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Fox Chase Begins Phase I/II Breast Cancer Clinical Trial with Unique Bispecific — Or Two-Target — Antibody

Bispecific Antibody Comes Full Circle: From Concept in a Fox Chase Lab to Trial in a Fox Chase Clinic, By Way of Merrimack Pharmaceuticals, Inc.

Learn more about the origins of bispecific antibody research at Fox Chase (video, 6 minutes).

Philadelphia (July 6, 2009) – It is not often that basic scientists see the results of their work directly affecting patient care, but that is exactly what is happening as Fox Chase Cancer Center becomes one of two sites in the country taking part in a Phase 1/2 clinical trial of MM-111, a bispecific antibody-based therapeutic developed by Merrimack Pharmaceuticals, Inc. The trial will establish safe dosage and pharmacokinetics for the therapeutic in certain forms of drug-resistant breast cancer.

According to Merrimack, the trial has begun enrolling patients at South Texas Accelerated Research Therapeutics (START), a Phase 1 clinical trial program based in San Antonio, Texas. Enrollment will begin at Fox Chase in July.

The general concept behind the new drug was first developed at Fox Chase in collaboration with researchers at the University of California, San Francisco. Both institutions joined to license the intellectual property for the bispecific antibody to Merrimack, which further refined the antibody and made it more suitable for use as a drug in humans.

“From the preclinical studies performed by Merrimack we anticipate that MM-111 will be highly specific for just ErbB2-containing cancer cells,” said Crystal Denlinger, MD, Fox Chase oncologist and head of the trial at Fox Chase. “It is also a rare and wonderful thing to see a trial begin at the place where the concept underlying the drug was initially conceived.”

MM-111 targets cells that exhibit an excess of the ErbB2 on their surface, and therapeutically treats ErbB3 (ErbB2 and ErbB3 are products of two known cancer-related genes, Her2 and Her3, respectively). Together these two proteins form a growth-promoting complex on the surface of many cancer cells, including head and neck cancer and drug-resistant breast cancer.  MM-111 consists of two antibody arms linked by a protein chain; one arm targets ErbB2 with high specificity, while the other serves to block growth-signaling molecules from attaching to ErbB3.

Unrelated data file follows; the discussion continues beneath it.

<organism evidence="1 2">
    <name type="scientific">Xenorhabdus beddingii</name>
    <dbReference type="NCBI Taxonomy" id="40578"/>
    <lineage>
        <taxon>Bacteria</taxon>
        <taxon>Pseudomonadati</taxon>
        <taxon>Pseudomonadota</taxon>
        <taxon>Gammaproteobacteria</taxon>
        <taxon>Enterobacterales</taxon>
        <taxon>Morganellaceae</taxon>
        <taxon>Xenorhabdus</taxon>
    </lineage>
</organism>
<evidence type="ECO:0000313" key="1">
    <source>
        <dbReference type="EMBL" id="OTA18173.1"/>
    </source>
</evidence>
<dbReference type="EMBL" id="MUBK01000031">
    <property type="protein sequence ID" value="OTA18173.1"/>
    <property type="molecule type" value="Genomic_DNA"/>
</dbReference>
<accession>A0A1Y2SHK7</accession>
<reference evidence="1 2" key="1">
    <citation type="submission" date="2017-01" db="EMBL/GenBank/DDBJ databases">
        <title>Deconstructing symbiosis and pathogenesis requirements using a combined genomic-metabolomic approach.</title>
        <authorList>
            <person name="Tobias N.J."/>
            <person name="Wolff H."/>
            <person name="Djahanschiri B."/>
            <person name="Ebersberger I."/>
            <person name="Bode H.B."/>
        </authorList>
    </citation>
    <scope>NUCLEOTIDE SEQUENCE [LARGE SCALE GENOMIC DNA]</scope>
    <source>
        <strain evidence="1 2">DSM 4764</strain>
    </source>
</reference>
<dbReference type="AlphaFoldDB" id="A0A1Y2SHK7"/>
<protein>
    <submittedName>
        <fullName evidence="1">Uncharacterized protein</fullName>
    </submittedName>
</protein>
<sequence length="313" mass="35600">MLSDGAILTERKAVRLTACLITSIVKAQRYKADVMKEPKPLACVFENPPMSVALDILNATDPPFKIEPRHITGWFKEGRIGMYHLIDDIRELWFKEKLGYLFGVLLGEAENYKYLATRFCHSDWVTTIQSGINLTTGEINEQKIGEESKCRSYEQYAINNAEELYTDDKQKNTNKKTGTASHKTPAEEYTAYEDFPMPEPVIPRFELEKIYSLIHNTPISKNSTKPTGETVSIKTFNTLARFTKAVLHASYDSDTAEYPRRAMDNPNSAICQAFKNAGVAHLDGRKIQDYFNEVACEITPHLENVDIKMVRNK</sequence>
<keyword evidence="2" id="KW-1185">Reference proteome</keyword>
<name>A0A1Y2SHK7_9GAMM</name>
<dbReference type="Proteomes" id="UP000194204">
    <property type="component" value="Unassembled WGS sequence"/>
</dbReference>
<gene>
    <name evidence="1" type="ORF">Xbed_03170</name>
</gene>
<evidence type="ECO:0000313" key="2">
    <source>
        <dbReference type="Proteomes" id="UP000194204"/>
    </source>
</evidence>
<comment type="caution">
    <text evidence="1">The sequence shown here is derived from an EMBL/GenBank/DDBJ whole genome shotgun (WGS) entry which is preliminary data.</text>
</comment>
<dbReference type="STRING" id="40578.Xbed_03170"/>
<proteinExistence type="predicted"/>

The origin of the double-headed antibody has its roots in a conversation between Louis Weiner, MD, then-chair of medical oncology at Fox Chase, and Greg Adams, PhD, an antibody engineer and Co-Leader of Fox Chase’s Molecular and Translational Medicine Program.  Weiner and Adams took the concept of an anti-ErbB2/ErbB3 bispecific antibody to their long-term collaborator James Marks, MD, PhD, of the University of California, San Francisco. The Adams lab used recombinant DNA technology to engineer the ErbB2 and ErbB3 targets which the Marks lab then used to isolate the antibodies that the Adams lab used to engineer the prototype bispecific antibodies.  The exquisite ability of these prototype bispecific antibodies to target and treat breast cancer cells was then determined in the laboratory by Matthew Robinson, PhD, a Fox Chase associate member.

“Tumors that express the ErbB2-ErbB3 complex are highly aggressive and prone to relapse after initial treatment, so drug-resistant ErbB2-positive breast cancer is an ideal proof-of-concept for these bispecific antibodies,” said Adams. “The antibody literally gets between the two receptors and holds them apart.”

After licensing the intellectual property, Merrimack scientists further refined the concept to create a new drug.  Its antibody arms bind more tightly to their targets and its linker chain is derived from a human protein, which allows the drug to survive in the bloodstream longer. According to Merrimack, MM-111 is the first bispecific antibody binding two different receptors on the same cell to enter clinical development.

According to Denlinger, the Phase 1 study is  open to all cancer patients with drug-resistant tumors that overexpress Her2. This phase of the trial is designed to study drug tolerance and dosage before initiating a Phase 2 study, which is only open to breast cancer patients who overexpress Her2 and have failed treatment with either – or both – traztuzumab (Herceptin) and lapatinib (Tykerb).


Fox Chase Cancer Center, part of the Temple University Health System, is one of the leading cancer research and treatment centers in the United States. Founded in 1904 in Philadelphia as one of the nation’s first cancer hospitals, Fox Chase was also among the first institutions to be designated a National Cancer Institute Comprehensive Cancer Center in 1974. Fox Chase researchers have won the highest awards in their fields, including two Nobel Prizes. Fox Chase physicians are also routinely recognized in national rankings, and the Center’s nursing program has received the Magnet recognition for excellence four consecutive times. Today, Fox Chase conducts a broad array of nationally competitive basic, translational, and clinical research, with special programs in cancer prevention, detection, survivorship, and community outreach.  For more information, call 1-888-FOX CHASE or (1-888-369-2427).

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